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NICE backs £3 pill to cut drinking, moderate alcohol consumption lowers sperm quality and drink cherry juice to cure gout

A round-up of the morning’s health news headlines.

Regular drinkers, who consume more than half a bottle of wine or three pints a night, could be offered a new pill to curtail their alcohol cravings, after NICE approved the drug’s use.

The Guardian reports that more than 600,000 people could be eligible for the treatment nalmefene, which costs £3 a tablet and could prevent 43,000 alcohol related diseases and injuries.

Trials showed the drug cut drinking by 61% in six months, in conjunction with counselling, and a final decision to roll out the drug on the NHS in England will be taken in November.

Keeping the boozy Friday theme, the Telegraph reports that even moderate drinking of around five units a week can harm your sperm count.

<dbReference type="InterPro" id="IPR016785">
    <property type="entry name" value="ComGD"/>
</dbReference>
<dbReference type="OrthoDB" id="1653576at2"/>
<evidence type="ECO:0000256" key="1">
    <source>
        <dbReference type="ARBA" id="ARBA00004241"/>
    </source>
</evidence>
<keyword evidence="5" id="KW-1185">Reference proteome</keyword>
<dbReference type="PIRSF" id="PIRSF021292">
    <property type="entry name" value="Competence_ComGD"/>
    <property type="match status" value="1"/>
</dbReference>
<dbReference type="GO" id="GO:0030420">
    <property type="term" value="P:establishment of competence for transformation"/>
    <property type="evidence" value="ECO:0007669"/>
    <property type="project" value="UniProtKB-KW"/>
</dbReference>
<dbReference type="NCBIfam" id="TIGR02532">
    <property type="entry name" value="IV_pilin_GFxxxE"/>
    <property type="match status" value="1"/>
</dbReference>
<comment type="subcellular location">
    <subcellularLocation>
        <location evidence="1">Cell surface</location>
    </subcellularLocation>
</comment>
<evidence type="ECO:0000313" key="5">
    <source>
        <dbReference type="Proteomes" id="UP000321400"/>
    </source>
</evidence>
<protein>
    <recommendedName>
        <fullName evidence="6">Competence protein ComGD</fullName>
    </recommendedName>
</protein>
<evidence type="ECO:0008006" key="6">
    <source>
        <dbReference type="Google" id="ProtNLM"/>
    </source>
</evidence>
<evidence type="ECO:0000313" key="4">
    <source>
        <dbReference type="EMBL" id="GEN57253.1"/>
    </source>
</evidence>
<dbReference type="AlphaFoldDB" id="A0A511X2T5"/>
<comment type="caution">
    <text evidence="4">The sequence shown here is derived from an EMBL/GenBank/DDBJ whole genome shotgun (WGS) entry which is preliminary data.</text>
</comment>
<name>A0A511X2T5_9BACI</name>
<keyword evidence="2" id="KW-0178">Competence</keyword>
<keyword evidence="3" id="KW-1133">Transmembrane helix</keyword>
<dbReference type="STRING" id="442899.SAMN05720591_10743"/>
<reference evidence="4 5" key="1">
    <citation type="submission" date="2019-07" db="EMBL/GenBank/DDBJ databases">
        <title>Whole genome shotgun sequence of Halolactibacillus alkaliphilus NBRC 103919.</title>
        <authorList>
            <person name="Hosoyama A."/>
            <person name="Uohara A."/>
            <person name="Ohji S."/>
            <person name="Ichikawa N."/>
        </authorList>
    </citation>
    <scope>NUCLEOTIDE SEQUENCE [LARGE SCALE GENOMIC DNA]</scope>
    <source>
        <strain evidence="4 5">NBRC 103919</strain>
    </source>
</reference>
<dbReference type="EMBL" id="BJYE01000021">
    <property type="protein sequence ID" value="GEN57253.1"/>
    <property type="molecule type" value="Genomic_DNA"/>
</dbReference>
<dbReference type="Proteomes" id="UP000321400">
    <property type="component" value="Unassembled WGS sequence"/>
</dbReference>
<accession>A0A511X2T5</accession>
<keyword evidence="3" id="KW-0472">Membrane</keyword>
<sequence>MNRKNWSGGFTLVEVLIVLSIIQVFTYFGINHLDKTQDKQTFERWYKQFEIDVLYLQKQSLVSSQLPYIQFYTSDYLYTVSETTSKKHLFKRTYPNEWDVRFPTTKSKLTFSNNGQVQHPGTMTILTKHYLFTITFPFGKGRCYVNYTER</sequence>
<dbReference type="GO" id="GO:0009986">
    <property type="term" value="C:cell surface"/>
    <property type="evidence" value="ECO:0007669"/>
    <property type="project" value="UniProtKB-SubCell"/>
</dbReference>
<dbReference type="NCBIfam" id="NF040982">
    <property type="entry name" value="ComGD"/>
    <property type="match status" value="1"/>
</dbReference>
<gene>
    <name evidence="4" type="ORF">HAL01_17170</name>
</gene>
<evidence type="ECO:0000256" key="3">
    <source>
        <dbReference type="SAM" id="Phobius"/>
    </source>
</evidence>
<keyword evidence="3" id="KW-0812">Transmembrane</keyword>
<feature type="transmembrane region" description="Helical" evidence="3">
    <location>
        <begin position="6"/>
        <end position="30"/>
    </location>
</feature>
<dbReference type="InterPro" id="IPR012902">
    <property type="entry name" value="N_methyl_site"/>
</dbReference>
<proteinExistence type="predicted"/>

A study on 1,200 Danish military recruits aged 18 to 28 asked about drinking habits and found that drinking in the previous week was linked to an increase in testosterone levels, and deceased levels of sex hormone binding globulin (SHBG), which impacted sperm quality.

The authors wrote: ‘Even modest habitual alcohol consumption of more than five units per week had adverse effects on semen quality although most pronounced associations were seen in men who consumed more than 25 units per week,’.

And finally, the Daily Express reports that the juice of a french cherry can lower levels of gout-causing uric acid

Researchers found, with a sample size of just twelve individuals with an average age of 26, given two doses of concentrated juice from French Montmorency cherries had lower bloodstream uric acid levels after just 48 hours.

Dr Glyn Howatson, of Northumbria University, which conducted the study, admitted the cherry juice is sour but said: ‘It’s nothing like as bad as cod liver oil.’

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